Penn State

The Defense Does Its Thing While the Offense Controls the Clock

It’s not often that an opposing team gets completely shut out by the Nittany Lions.  According to this morning’s Centre Daily Times, this was the 40th shutout in 44 years.  Perhaps more significantly, this was a shut out against a Big Ten team with a winning record.  Highly unusual!   In fact, Minnesota was able to muster only 7 first downs in the entire game.  The defense held them to only 138 net yards.  Impressive.  In fact, it was VERY impressive. 

Perhaps the entire defense should get the game ball for yesterday’s win.  They kept Minnesota off the field.  Eric Decker, Minnesota’s highly regarded wide receiver, caught only one pass all game – a 42-yarder at the beginning of the 4th quarter that allowed Minnesota to get some offensive rhythm and into scoring position.  But the defense stopped Minnesota on a 4th down play on the one-yard line and the shut out was secured. 

Or perhaps the game ball should go to the instant replay system.  It certainly helped us at the end of the first half!   Without instant replay, the game might have turned out quite differently.

Or maybe the game ball should go to the offensive line, which has shown tremendous improvement and controlled the line of scrimmage, creating opportunities for rushing and passing. 

We were worried about the offense at first.  We could move the ball but we sputtered when we got into the red zone. Penalties seemed to be the primary problem.  Penn State’s offense was self-destructing.  Perhaps they were trying too hard to score. So we were 6-0 on two field goals by Collin Wagner.  A third field goal try – a 49-yarder – was missed in the first half.  Worrisome.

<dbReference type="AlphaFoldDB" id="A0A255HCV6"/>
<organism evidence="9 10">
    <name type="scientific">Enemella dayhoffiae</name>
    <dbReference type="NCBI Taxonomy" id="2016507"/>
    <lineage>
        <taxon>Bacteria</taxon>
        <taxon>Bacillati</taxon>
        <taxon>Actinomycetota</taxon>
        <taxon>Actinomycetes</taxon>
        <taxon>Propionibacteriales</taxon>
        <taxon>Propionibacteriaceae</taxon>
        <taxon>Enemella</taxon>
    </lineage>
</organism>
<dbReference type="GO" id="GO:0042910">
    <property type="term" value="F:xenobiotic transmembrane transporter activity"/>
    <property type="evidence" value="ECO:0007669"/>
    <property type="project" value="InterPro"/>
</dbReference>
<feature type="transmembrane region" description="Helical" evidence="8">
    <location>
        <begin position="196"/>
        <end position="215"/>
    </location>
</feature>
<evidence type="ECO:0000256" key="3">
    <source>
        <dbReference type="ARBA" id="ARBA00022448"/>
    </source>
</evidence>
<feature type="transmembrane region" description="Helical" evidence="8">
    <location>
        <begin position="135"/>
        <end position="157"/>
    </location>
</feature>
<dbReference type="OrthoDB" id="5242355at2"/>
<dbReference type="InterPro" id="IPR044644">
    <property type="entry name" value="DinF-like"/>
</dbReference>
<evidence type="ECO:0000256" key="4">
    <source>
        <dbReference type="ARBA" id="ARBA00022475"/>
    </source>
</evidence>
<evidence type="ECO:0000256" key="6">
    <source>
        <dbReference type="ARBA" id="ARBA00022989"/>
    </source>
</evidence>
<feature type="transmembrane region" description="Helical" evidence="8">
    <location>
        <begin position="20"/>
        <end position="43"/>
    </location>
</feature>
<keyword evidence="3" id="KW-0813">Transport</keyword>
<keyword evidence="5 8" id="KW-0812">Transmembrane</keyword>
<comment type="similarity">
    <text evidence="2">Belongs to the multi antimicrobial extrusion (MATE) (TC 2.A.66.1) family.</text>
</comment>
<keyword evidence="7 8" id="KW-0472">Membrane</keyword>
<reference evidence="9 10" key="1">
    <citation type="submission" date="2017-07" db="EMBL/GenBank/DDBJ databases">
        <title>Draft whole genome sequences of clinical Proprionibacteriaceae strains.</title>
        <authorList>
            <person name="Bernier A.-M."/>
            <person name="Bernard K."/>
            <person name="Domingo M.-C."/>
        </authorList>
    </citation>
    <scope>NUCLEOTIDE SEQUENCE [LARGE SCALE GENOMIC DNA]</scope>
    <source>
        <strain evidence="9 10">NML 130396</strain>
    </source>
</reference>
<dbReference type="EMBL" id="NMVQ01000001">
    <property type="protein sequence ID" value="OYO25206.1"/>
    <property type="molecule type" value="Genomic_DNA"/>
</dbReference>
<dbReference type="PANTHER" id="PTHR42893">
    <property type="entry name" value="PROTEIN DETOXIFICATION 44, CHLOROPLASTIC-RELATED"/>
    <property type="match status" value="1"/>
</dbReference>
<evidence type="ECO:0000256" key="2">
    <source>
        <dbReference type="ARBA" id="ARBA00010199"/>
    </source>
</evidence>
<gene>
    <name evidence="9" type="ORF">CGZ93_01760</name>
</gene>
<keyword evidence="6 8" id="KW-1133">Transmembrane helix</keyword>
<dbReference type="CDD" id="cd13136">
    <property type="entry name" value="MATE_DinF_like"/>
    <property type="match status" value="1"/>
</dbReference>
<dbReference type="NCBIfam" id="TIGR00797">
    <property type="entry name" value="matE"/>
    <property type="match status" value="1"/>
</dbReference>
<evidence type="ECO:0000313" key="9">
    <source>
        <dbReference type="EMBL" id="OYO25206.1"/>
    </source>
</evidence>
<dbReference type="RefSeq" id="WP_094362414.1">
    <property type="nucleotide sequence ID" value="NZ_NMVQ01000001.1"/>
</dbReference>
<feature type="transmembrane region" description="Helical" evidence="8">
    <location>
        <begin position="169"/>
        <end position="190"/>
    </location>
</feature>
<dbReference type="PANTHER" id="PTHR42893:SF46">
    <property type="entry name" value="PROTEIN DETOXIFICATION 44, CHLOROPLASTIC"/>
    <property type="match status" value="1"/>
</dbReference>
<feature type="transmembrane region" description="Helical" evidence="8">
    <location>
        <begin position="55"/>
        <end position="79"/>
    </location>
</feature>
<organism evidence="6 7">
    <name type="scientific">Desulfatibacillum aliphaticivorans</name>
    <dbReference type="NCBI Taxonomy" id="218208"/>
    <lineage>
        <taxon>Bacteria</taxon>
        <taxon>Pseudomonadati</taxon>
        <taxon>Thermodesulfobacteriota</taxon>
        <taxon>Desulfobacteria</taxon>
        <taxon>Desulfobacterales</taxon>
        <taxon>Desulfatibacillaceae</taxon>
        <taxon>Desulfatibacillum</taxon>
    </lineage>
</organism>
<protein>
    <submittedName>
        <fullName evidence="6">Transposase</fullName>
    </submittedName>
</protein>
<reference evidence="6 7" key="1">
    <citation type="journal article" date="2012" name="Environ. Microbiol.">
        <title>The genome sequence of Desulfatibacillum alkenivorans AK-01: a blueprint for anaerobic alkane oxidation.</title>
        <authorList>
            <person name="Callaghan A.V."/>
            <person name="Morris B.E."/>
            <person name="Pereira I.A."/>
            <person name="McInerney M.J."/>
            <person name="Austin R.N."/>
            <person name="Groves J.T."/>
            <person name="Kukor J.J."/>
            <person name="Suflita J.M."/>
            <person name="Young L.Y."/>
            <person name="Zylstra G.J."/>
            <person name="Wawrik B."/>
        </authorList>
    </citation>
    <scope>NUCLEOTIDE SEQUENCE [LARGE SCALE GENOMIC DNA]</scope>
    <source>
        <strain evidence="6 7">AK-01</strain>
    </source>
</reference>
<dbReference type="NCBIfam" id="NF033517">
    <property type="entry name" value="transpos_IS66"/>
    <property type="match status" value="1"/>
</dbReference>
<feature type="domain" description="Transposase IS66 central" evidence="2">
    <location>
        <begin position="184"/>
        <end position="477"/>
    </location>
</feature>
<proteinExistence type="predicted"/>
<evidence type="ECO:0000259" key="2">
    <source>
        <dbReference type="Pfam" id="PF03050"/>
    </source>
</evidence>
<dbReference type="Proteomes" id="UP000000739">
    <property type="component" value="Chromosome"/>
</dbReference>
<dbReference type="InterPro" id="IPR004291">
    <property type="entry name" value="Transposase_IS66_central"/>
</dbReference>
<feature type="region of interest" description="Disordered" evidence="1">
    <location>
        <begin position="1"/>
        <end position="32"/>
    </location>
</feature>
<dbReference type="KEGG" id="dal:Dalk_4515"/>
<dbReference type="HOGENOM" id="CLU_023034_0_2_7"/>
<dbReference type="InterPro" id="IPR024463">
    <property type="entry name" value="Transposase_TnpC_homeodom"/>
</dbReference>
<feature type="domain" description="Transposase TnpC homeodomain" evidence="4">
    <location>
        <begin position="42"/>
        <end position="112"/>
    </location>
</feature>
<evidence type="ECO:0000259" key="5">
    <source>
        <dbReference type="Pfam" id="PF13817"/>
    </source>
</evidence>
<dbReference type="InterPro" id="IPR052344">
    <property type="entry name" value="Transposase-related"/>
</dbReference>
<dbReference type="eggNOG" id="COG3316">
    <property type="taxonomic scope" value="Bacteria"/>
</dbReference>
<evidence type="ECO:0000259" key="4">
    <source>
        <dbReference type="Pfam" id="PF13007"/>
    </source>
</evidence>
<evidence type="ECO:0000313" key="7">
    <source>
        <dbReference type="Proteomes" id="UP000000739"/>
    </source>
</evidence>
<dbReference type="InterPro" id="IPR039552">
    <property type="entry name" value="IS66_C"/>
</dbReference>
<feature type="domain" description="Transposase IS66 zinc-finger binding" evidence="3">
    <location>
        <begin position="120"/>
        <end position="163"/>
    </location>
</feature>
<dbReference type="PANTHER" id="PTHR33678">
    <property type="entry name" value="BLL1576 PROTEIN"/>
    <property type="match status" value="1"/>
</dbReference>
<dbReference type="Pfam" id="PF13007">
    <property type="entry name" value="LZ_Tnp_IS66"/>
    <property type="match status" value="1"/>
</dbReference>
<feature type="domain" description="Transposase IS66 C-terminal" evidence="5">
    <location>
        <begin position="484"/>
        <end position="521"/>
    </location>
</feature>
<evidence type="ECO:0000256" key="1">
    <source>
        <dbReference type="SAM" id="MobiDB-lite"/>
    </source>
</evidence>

But then a Clark pass to Graham Zug, initially ruled incomplete, was overturned through instant replay and PSU’s final drive of the half stayed alive.   With 35 seconds left in the half, Clark passed to Derek Moye in the end zone.  Again it was ruled incomplete, but instant replay overruled that as well and gave us a touchdown.

So we wound up in the first half with a score of 13-0.  The game was looking good so far, but it was far from over.  Second half adjustments by Minnesota could easily overcome that deficit.  And Minnesota is a dangerous come-from-behind team.

Credit the offense with controlling time of possession, especially in the third quarter. Our offense was on the field for 42 minutes, Minnesota’s offense was on the field for only 18 minutes.  We were able to eat up a lot of clock with our rushing game, led by Evan Royster who had 23 attempts for 137 yards.  Overall, the offense showed a balanced attack with 177 rushing yards and 287 passing yards.  Clark had a fine performance, completing 21 of 32 passes and scoring a touchdown from the 1-yard line.  No interceptions.  He mixed up his passes – involving both wide receivers and tight ends.  The Penn State offense had no turnovers throughout the entire game.

Basically the game yesterday was a total team effort.  It was a very satisfying win.  It gives Penn State needed confidence for two weeks of road trips, the biggest test of which will be Michigan in Ann Arbor.  We have not won a game there since 1996.  Will this be the year?  Having witnessed yesterday’s performance, I’m quite optimistic about our chances. 

How about you?